Sat, Nov-17-18, 06:50
Why we’re all eating too much protein
Another anti-meat article
From The Times
17 November, 2018
Why we’re all eating too much protein
It is added to everything from yoghurt to bread with the promise that it aids weight loss and builds muscle. Has our protein obsession gone too far?
Protein is beloved by the perfect people of Instagram. For the shiny regulars on social media who post updates on their daily diets, it’s the wonder-nutrient that is hailed for its ability to curb cravings and accelerate the effects of a workout by maintaining muscles and “shredding” fat. It’s no surprise that the rest of us have bought into the message that protein is what is needed to help us to achieve our diet and fitness goals.
In a report produced by a US-based research company that tracks food-culture trends, it was revealed that 60 per cent of consumers are actively trying to increase their protein intake and that it is considered by many to be a key component in weight loss and diet.
Cue a race by manufacturers to add it to the most unlikely products. Scan the aisles of a supermarket and you will find protein added to everything from yoghurt, coconut water and iced coffee to smoothies, noodles and chocolate spread. A burgeoning and bizarre trend is the emergence of high-protein versions of high-carb foods such as Weetabix, Snickers and Nature Valley bars, as well as bagels, bread and Ryvita.
Fifteen years ago the Atkins diet popularised the idea that ditching carbs and upping our protein content was the key to staying slim. By 2003 about three million people in the UK were increasing their protein intake Atkins-style. Since then, fashionable eating plans, from Dukan to South Peach and Paleo, have enthusiastically promoted protein consumption.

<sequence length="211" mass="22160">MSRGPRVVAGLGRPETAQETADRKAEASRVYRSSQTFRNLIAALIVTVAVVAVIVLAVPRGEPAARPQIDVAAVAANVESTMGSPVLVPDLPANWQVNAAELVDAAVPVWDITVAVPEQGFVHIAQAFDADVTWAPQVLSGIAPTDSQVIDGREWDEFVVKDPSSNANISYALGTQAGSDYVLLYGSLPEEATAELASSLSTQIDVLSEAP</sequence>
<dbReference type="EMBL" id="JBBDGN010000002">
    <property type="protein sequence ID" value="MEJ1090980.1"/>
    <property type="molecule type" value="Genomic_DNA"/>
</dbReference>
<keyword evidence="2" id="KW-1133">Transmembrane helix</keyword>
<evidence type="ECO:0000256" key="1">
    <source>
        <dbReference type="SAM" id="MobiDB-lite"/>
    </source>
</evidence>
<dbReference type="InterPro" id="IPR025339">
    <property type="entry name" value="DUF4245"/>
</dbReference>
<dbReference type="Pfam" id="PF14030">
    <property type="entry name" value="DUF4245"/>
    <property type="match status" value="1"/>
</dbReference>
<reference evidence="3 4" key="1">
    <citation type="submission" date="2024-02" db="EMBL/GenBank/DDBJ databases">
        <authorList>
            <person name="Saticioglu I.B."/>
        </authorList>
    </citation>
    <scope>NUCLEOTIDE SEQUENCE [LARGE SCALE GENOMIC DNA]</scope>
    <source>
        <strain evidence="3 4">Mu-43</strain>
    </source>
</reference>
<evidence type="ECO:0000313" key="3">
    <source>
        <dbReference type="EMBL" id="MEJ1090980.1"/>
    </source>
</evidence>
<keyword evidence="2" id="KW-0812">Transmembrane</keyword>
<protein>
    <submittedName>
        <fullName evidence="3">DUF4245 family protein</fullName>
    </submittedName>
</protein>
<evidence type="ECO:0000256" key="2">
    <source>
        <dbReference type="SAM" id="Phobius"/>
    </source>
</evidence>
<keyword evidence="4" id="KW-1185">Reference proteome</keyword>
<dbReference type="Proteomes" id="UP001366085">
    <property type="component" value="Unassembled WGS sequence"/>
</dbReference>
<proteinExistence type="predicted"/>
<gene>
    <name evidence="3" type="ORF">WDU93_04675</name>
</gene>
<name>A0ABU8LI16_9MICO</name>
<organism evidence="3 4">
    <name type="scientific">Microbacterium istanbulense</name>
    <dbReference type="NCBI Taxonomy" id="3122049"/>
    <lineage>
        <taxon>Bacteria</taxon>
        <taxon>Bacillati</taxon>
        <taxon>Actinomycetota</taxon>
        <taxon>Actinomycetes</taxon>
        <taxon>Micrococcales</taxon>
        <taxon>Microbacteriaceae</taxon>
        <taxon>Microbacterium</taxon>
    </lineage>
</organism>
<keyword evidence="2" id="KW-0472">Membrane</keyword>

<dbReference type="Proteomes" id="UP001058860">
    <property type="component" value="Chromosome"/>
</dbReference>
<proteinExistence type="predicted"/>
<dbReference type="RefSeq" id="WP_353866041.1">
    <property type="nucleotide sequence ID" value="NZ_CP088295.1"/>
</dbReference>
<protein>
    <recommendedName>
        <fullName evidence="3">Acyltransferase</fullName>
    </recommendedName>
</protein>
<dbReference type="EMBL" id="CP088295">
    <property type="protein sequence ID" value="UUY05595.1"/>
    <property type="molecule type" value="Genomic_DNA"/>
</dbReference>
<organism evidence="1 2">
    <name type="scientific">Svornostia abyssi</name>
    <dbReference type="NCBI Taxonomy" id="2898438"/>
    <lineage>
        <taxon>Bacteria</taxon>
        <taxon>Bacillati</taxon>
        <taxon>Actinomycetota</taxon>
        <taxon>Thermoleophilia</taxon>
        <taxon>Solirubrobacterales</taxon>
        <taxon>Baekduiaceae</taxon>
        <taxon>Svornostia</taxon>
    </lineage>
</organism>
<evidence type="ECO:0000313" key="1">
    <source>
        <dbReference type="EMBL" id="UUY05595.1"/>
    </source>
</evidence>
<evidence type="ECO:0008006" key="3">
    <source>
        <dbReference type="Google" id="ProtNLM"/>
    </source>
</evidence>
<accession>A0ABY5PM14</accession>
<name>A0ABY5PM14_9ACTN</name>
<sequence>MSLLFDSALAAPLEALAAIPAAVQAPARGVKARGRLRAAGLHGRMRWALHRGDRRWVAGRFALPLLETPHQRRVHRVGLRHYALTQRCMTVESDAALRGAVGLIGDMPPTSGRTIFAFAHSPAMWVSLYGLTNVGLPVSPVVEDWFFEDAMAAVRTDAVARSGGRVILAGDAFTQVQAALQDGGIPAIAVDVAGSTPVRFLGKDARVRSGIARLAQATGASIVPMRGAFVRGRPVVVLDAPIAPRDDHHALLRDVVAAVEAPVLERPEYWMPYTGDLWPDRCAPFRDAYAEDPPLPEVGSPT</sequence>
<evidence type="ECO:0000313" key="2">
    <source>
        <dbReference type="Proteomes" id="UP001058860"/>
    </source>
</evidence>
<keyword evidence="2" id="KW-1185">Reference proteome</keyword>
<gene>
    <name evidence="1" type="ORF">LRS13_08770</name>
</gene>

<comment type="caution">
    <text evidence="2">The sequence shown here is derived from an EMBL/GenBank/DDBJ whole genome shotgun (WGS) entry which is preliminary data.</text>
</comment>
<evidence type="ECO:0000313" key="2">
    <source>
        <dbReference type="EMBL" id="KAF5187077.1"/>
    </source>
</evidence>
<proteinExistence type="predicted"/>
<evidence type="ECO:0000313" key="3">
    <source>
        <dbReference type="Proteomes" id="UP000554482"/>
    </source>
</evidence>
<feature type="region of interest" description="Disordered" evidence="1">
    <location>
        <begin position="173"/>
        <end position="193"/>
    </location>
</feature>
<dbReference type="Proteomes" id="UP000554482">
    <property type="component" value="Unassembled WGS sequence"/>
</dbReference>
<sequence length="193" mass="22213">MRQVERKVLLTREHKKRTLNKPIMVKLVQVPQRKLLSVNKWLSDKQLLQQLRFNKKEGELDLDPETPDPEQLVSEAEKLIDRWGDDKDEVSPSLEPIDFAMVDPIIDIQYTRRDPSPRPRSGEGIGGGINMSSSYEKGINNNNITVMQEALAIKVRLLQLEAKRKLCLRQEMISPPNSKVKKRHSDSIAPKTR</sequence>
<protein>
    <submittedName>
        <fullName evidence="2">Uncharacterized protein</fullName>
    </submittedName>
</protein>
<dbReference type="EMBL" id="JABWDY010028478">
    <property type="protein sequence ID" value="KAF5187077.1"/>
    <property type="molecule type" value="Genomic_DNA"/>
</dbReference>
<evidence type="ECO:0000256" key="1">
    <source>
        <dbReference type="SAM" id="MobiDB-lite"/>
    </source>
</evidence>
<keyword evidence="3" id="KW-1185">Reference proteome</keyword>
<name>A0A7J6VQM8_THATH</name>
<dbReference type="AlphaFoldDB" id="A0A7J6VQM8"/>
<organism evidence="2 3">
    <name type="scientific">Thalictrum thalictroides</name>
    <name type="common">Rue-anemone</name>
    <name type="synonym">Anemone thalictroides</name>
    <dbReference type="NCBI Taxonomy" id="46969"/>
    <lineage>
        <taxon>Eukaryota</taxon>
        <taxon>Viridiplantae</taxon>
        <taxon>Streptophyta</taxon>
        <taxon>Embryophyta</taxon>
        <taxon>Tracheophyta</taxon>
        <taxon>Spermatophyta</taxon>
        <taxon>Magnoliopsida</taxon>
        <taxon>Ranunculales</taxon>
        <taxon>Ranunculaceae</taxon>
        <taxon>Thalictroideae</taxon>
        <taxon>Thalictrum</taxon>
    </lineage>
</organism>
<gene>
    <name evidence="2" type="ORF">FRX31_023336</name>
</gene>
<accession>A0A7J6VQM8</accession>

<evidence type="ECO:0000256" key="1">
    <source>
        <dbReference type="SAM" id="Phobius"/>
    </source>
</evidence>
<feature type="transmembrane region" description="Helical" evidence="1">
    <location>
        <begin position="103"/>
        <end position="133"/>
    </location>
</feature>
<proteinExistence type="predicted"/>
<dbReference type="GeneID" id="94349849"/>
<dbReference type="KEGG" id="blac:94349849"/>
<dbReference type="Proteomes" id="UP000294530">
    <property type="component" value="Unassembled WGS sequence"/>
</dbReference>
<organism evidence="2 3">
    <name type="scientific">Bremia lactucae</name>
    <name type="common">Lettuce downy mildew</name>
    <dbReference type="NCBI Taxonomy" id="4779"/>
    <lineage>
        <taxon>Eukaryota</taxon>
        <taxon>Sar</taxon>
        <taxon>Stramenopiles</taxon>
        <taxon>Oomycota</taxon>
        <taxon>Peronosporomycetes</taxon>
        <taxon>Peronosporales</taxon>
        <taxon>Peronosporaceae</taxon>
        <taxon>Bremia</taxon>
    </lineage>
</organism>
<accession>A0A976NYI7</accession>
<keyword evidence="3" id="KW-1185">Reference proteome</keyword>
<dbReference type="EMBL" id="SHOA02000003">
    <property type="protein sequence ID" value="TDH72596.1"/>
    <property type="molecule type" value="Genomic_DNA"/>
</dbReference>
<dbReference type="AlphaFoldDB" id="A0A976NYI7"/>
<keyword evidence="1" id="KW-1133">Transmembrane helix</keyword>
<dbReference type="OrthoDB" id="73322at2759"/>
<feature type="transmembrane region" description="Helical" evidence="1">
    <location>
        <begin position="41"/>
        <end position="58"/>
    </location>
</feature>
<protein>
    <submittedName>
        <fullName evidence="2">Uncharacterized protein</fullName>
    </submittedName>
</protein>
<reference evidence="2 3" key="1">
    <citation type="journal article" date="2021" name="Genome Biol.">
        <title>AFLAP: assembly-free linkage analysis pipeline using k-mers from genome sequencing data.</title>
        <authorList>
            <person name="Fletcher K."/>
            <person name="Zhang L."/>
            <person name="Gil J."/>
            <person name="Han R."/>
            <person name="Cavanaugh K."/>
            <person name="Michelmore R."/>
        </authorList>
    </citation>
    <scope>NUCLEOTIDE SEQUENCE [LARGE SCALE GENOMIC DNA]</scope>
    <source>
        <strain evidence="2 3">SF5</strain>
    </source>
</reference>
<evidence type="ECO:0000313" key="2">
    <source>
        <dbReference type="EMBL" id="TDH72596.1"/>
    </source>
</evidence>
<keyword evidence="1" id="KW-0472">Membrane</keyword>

It’s a trend that won’t go away, but is the attention warranted? Protein is known to be the most satiating of all macronutrients. It helps to assuage hunger pangs and to lower calorie intake, but only to a point. “Its reputation has escalated from popular diet fads and people think it will help to tackle weight problems and the obesity crisis,” says Helen Bond, a spokeswoman for the British Dietetic Association. “We see protein as this miracle ingredient that can be added to food and keep us slim and healthy, but it is an absolute myth.”
It’s not that protein isn’t important, because it is. Bond says that it’s essential to body tissues, required for growth and for the healthy maintenance of muscles and bones. Government guidelines suggest that we need 0.75g of protein per kilogram of bodyweight daily, or about 45g a day for an adult woman and 55.5g for a man. To give an idea of what this looks like, there are about 32g in a serving of tofu or a cod fillet, 10.6g in a small Greek yoghurt and 40g in a small can of tuna.
Studies have shown that protein can help the body to cope with the demands of strenuous workouts. Intense physical activity causes microscopic tears in muscles that are repaired by protein, creating more muscle mass in the process, and it’s accepted by scientists that avid exercisers need more. “People who do a lot of strength training need a little more — between 1.2g to 1.7g per kilogram of their body weight daily — to support their muscle mass,” Bond says. “And endurance athletes should aim for 1.2g to 1.4g per kilogram of their weight to cope with the demands of training.”
But most of us, whether pushing the boundaries of physical endeavour or not, get more than enough from ordinary food and have little difficulty in meeting the recommended daily intake. According to the latest statistics from the government’s National Diet and Nutrition Survey, the average daily protein intake is about 87.4g for men and 66.6g for women, well above what we need. The same goes for younger people. For example, protein-obsessed teenage boys, who need only 55.2g to fuel rapid growth, pack in 72.5g a day. Even teenage girls consume significantly more than the dietary recommendation of 45g, with an average daily intake of 57.9g. Our risk of developing a deficiency is tiny, says the nutrition therapist Ian Marber, who adds: “It’s far easier than you think to get enough without supplementation in unnecessary ways.”